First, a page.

We’ve all heard the phrase positive vibes only. To be honest, it drives me nuts. It’s something meant to reinforce the idea that you should focus on all the good things that are happening instead of dwelling on the bad. Which is good in theory, if you don’t amplify it out of control. However, from a certain point on, it will turn into an ugly monster, also known as toxic positivity.
Under the magnifying glass
For example, if you drop your phone in the ocean, a positive vibes only mentality would focus on how you can enjoy the sunset without distractions, texts, or alerts. Not the fact that you need a new phone. And you certainly do!
While the idea of having a positive outlook on life isn’t inherently bad, the idea of being upbeat and only focused on the good can have its drawbacks. It is possible to push yourself to the extreme to the point where you reach toxic positivity.
Let’s explore more about this concept, especially in relation to the workplace, so you can understand and avoid it.
What does toxic positivity look like?
Toxic positivity asks people to ignore their negative feelings and only focus on the good. It takes the phrase that “every cloud has a silver lining” to the extreme. In the workplace, toxic positivity comes into play whenever someone complains about a problem or issue. Instead of acknowledging the problem and validating the employee’s emotions, the issue is ignored and the team member may be called out for having a bad attitude.
The problem is, toxic positivity can actually boomerang on itself and make people feel worse. For example, if someone feels sad or lonely, they have no outlet for their emotions or someone to help validate them.
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Instead, they’re shamed for having a negative attitude and told to have better thoughts. This shaming compounds the initial negative feelings, causing the team member to feel guilty or ashamed for not always having a positive attitude.
Toxic positivity doesn’t acknowledge stress
Even companies with healthy corporate cultures experience stress. Employees sometimes make mistakes or high-value clients put teams on tight deadlines. In this instance, it’s natural for people to experience stress and to occasionally lash out in anger or frustration.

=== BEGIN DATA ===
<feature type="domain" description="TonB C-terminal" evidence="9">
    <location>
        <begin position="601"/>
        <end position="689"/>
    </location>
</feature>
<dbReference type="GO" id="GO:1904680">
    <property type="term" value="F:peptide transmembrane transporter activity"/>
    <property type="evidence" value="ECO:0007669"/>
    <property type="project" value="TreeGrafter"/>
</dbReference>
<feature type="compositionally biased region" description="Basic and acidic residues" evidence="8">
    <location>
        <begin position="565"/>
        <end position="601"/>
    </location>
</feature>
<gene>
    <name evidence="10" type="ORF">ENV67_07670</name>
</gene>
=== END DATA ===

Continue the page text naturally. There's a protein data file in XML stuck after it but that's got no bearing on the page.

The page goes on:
In fact, Mental Health America found that a third of employees have missed work because of stress at some point in their careers. Also, 63 percent of people say stress in the workplace has a negative effect on their health.
Toxic positivity fails to acknowledge and validate these emotions. Instead of allowing an employee or manager to express their frustrations, those team members are expected to put a good face forward and work through any challenges.
Toxic positivity through digital spaces
Toxic positivity can be found everywhere online. If you’re looking for an outlet to learn more about it, turn to social media. People often try to convey their best selves while hiding their flaws and problems. Scrolling through your feed, you often only see smiling photos of a happy couple on their wedding day or a friend on vacation at the beach. You don’t see the hours of planning, family squabbles, and tears that lead up to that moment.
A similar level of toxic positivity can be found in the digital workplace. With so much pressure to be productive and resilient in the face of a pandemic, it’s hard not to feel anxious and stressed, and yet it can feel impossible to share with your team or your boss.
Not only is there less face-to-face time, but it’s easy for everyone to put on a brave face, rather than acknowledging their own sad or unhappy feelings or those of their coworkers.
If this continues, we risk pushing employees to further mental health demise. Business.com suggests that stress causes:
- Lack of energy and focus
- Constant worrying
- Reduced creativity
Thus, if those needing support don’t get it, everyone suffers, including the business because stress impacts productivity. Here’s some objective advice on how to break the mental health paradigm at work.
Objectivity as the antidote
If toxic positively is a threat to the workplace, then what can replace it or prevent it? The answer is objectivity–the ability to clearly evaluate the situation as it is and react appropriately.
Not only is it okay to admit that a lost client or a blown sale is frustrating, but it’s healthy to mourn the failure before moving on. Admitting your anger objectively can help you blow off steam and collect yourself before facing the next challenge.
For example, think about the last time you stubbed your toe—and the curse words you let fly after. Studies have shown that releasing these words and expressing your pain and anger reduces pain and makes you feel better. You’re actually better off yelling out some creative adjectives instead of ignoring the pain in the name of being zen all the time.
Simply put: expressing anger doesn’t necessarily mean your team won’t be productive. People need to release their frustrations or unhappiness before moving forward.
Balance the positive and negative vibes
Your workplace doesn’t need to be filled with negative Nancys who tear down every idea and constantly complain. They also don’t need zen people flying on their puffy clouds all the time, either 🙂
There must be balance! And your team members should be able to express themselves. Enable them to voice their opinions, give empathy where needed, and strive to have a fair, objective workplace.